Jesus Creed

Jesus Creed

Cartoon in Need of Theological Comments

What say you?

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posted February 5, 2009 at 2:05 pm

I told him sprinkling was the better option.

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posted February 5, 2009 at 2:09 pm

Right–definately not Presbyterian

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posted February 5, 2009 at 2:22 pm

This never happened in the Jordan…

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Bryan Riley

posted February 5, 2009 at 2:37 pm

Experiencing the hard freeze of fundamentalism

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Barry Renfro

posted February 5, 2009 at 2:48 pm

Son, do you think he was holding him down or pull him up.
I don’t know dad, but it reminds me of the free will and predestination stuff we were talking about.

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Doug Monkemeier

posted February 5, 2009 at 3:00 pm

Through this act of baptism you are now part of the “chosen frozen!”

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Derek Leman

posted February 5, 2009 at 3:16 pm

Like summer snow (Pr. 26:1) the Lord’s mercies surprise us…

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Bryan, Dallas TX

posted February 5, 2009 at 3:21 pm

See Bob, that’s why we sprinkle!

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posted February 5, 2009 at 4:14 pm

So that’s what happen to the last church of Christ plant here in Alaska, Eh!

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posted February 5, 2009 at 4:28 pm

First Church of the Frigidaire is often seen as cool towards visitors.

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posted February 5, 2009 at 4:29 pm

The hospitality sermons on Hebrews 13:1-2 were still not getting through to the congregation at First Church of the Frigidaire, as can be seen in their chilly response to visitors.

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posted February 5, 2009 at 4:40 pm

“You know…we really ought to add that heated Jacuzzi to the capital fund budget”

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posted February 5, 2009 at 4:55 pm

Scot wanted a theological comment – so here is a possible caption:
Says one to the other: “Seems a bit long. Are you sure it is supposed to be Father, Son, and Spirit?”

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posted February 5, 2009 at 5:18 pm

“Not bad, just freesing!:

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posted February 5, 2009 at 5:50 pm

Summer is definitely a better time to make a public profession of faith!

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My 2 Cents

posted February 5, 2009 at 6:20 pm

Pastor Ernest was always torn between the letter of the law and the spirit of the law.

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posted February 5, 2009 at 6:32 pm

Ah yes, the Frozen Chosen live…

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Patrick Hare

posted February 5, 2009 at 7:14 pm

Am I Eastern Orthodox now? I can see Russia from here . . .

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J.J. Buckfart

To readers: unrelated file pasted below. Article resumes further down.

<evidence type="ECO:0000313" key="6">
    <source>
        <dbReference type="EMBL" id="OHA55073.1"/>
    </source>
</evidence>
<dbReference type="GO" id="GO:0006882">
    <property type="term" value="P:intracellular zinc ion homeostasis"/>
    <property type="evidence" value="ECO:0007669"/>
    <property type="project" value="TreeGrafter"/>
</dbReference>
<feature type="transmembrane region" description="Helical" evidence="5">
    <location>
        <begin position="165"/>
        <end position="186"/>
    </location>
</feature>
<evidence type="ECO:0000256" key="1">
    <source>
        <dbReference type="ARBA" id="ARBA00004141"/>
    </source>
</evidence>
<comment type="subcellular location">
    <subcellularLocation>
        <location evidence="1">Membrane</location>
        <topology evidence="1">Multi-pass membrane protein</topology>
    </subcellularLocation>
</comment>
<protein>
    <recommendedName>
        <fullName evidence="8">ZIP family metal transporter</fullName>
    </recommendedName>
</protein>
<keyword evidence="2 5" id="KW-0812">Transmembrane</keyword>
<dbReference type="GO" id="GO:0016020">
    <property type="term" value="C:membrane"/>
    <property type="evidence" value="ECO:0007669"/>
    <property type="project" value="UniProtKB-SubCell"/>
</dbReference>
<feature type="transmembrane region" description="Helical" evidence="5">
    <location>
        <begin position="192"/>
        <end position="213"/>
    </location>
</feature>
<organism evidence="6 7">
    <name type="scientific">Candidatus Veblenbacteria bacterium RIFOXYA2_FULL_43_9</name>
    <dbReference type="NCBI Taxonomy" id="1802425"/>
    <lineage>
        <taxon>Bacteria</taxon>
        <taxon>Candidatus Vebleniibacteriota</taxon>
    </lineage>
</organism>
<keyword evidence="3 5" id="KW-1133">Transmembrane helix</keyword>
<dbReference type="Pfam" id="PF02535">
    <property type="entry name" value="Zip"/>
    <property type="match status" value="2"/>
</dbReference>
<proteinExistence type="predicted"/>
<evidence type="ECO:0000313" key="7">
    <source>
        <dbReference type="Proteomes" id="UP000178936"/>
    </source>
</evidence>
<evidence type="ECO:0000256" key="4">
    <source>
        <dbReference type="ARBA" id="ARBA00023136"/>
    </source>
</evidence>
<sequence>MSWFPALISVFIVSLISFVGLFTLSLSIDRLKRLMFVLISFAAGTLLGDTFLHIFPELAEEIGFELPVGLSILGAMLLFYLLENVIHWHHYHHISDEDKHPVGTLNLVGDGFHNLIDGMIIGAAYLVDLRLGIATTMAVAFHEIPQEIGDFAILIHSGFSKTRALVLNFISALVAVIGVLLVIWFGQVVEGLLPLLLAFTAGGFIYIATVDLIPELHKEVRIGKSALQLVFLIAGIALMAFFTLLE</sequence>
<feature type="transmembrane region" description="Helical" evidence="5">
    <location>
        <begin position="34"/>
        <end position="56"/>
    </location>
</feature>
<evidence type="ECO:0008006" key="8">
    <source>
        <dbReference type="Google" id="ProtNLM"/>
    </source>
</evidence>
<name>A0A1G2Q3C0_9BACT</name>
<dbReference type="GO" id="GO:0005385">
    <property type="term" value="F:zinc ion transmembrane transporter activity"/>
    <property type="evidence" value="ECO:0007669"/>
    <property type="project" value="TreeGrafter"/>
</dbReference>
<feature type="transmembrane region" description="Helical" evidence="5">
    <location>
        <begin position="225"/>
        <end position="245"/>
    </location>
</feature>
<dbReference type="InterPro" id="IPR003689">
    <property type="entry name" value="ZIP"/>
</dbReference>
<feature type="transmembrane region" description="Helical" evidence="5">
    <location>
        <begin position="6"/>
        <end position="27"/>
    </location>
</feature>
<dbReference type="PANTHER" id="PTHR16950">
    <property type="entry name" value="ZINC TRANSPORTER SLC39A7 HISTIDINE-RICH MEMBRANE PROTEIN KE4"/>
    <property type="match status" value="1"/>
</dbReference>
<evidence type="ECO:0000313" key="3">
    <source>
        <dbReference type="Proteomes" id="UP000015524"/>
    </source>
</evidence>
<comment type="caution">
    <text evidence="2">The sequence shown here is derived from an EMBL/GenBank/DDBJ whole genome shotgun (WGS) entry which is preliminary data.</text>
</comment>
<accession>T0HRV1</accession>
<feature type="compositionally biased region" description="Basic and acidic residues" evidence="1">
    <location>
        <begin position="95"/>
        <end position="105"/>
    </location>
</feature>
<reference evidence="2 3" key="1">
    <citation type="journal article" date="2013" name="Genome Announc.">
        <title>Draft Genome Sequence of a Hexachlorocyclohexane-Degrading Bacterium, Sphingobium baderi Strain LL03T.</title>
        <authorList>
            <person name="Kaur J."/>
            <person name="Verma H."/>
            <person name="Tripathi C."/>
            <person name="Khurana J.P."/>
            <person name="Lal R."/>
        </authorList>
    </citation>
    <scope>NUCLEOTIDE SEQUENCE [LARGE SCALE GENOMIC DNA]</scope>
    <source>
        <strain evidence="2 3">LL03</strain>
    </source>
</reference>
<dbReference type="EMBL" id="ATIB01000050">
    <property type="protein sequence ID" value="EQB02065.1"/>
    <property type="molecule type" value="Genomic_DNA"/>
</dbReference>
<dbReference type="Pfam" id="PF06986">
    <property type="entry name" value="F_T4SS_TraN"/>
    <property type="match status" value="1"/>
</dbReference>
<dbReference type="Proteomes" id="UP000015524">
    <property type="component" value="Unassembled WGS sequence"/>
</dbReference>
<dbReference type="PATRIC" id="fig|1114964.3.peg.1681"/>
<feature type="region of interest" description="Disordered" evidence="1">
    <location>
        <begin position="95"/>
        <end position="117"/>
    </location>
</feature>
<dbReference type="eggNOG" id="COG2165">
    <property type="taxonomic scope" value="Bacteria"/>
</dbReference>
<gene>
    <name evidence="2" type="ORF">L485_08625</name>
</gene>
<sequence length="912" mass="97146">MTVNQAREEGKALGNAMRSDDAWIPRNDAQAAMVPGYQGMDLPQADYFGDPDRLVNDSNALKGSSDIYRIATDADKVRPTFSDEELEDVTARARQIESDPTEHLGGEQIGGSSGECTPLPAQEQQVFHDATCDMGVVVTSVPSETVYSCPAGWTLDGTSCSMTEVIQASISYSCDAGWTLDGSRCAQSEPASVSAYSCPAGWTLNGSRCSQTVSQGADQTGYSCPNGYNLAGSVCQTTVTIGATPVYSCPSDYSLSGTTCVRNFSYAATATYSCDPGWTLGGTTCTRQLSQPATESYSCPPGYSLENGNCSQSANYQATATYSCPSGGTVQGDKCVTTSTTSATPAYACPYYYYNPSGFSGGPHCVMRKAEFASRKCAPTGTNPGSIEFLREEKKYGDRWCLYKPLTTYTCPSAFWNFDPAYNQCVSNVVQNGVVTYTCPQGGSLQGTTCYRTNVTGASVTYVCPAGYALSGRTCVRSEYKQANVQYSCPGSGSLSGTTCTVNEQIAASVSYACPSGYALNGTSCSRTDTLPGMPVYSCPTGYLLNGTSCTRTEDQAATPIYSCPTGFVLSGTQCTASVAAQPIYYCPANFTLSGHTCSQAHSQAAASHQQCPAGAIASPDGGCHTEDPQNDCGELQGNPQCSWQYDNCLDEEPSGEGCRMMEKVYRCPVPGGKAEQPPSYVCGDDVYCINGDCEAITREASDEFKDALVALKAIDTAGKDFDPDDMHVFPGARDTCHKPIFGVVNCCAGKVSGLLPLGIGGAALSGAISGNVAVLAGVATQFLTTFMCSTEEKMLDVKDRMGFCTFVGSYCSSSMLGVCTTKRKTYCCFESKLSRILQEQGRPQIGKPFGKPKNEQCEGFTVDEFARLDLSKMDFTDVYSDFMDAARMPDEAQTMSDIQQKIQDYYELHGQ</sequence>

posted February 5, 2009 at 7:40 pm

The PC term for “Eskimo” (meaning: raw meat-eater) in Canada is “Inuit” (meaning: the people).

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Darren Beachy

posted February 5, 2009 at 9:32 pm

Should have sprinkled

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Henry Zonio

posted February 6, 2009 at 11:56 am

I know that I’ll be throwing cold water on the humour (bad pun), but I cringe at this cartoon. While it is meant not to be offensive, this kind of cartoon does not do well to bridge some gaps of hurt between the Church and those of native (espicially Inuit) descent… espceially in Canada and those states with large populations of Native American descent… I know that we can’t be overly worried with being “PC,” but in my opinion this comes too close to crosssing that “bad taste” line because it is directly associated with an ethnic people group.

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Gary McGhee

posted February 6, 2009 at 12:32 pm

Dad, I sure am glad we’re Presbyterians!

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posted February 8, 2009 at 9:45 pm

Thanks, Henry (#21) – for pointing out your concern about this cartoon. I missed it, but now can see what you mean. One of my professors at seminary lived and worked with the Inuit for years – and I would not want to offend them (or other native people).
My joke was going to be about the rather bizarre sport of ice-fishing (yes I’m biased against cold-weather sports)….but I’ll leave that for now.

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posted February 9, 2009 at 6:52 pm

Since the discussion turned toward being PC, how about those that balk at those of us in churches that believe baptism is always to be by immersion? Frankly, I would find being teased about how I was baptized more offensive than being teased about eating whale meat raw.
Just sayin’. Anywho, I think it’s a funny cartoon. Maybe it just just say “Arctic baptism?”

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Bill Sahlman

posted May 14, 2009 at 9:19 am

Isn’t this proof that we are so off base on interpreting the Biblical narrative into our generation?
We hold to a form of “baptising” because… why? that is what they did then?
What was the significance?
Where did the idea come from?
What, ultimately, was the point?
If we took those answers and applied it to today’s story…….
would we build “baptistries” into our stages in churches?
Would we go to a local pool? Or anything even close?
Does the “believe and be baptised” statement look different today?
Just a question.
This cartoon shows the irony of “applying” such a tradition where it should be rethought in a new context.

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